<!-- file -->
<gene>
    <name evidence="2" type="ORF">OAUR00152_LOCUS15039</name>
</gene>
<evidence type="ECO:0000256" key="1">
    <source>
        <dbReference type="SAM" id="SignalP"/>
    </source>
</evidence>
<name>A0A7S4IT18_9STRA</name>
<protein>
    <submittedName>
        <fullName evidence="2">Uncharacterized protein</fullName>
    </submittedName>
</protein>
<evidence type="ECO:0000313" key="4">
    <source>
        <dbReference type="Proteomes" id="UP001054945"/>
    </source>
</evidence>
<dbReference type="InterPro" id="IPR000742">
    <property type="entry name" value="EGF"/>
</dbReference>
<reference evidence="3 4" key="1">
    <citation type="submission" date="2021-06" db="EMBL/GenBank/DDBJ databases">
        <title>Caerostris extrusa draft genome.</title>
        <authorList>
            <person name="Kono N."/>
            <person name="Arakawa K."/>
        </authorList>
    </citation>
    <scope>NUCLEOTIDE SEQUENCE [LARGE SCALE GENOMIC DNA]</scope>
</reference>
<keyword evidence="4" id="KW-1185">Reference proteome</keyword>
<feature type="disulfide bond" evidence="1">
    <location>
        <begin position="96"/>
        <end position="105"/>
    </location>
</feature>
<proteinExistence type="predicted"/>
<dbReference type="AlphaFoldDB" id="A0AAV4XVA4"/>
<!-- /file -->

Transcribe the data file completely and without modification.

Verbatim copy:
<gene>
    <name evidence="2" type="ORF">OAUR00152_LOCUS15039</name>
</gene>
<evidence type="ECO:0000256" key="1">
    <source>
        <dbReference type="SAM" id="SignalP"/>
    </source>
</evidence>
<name>A0A7S4IT18_9STRA</name>
<protein>
    <submittedName>
        <fullName evidence="2">Uncharacterized protein</fullName>
    </submittedName>
</protein>
<evidence type="ECO:0000313" key="4">
    <source>
        <dbReference type="Proteomes" id="UP001054945"/>
    </source>
</evidence>
<dbReference type="InterPro" id="IPR000742">
    <property type="entry name" value="EGF"/>
</dbReference>
<reference evidence="3 4" key="1">
    <citation type="submission" date="2021-06" db="EMBL/GenBank/DDBJ databases">
        <title>Caerostris extrusa draft genome.</title>
        <authorList>
            <person name="Kono N."/>
            <person name="Arakawa K."/>
        </authorList>
    </citation>
    <scope>NUCLEOTIDE SEQUENCE [LARGE SCALE GENOMIC DNA]</scope>
</reference>
<keyword evidence="4" id="KW-1185">Reference proteome</keyword>
<feature type="disulfide bond" evidence="1">
    <location>
        <begin position="96"/>
        <end position="105"/>
    </location>
</feature>
<proteinExistence type="predicted"/>
<dbReference type="AlphaFoldDB" id="A0AAV4XVA4"/>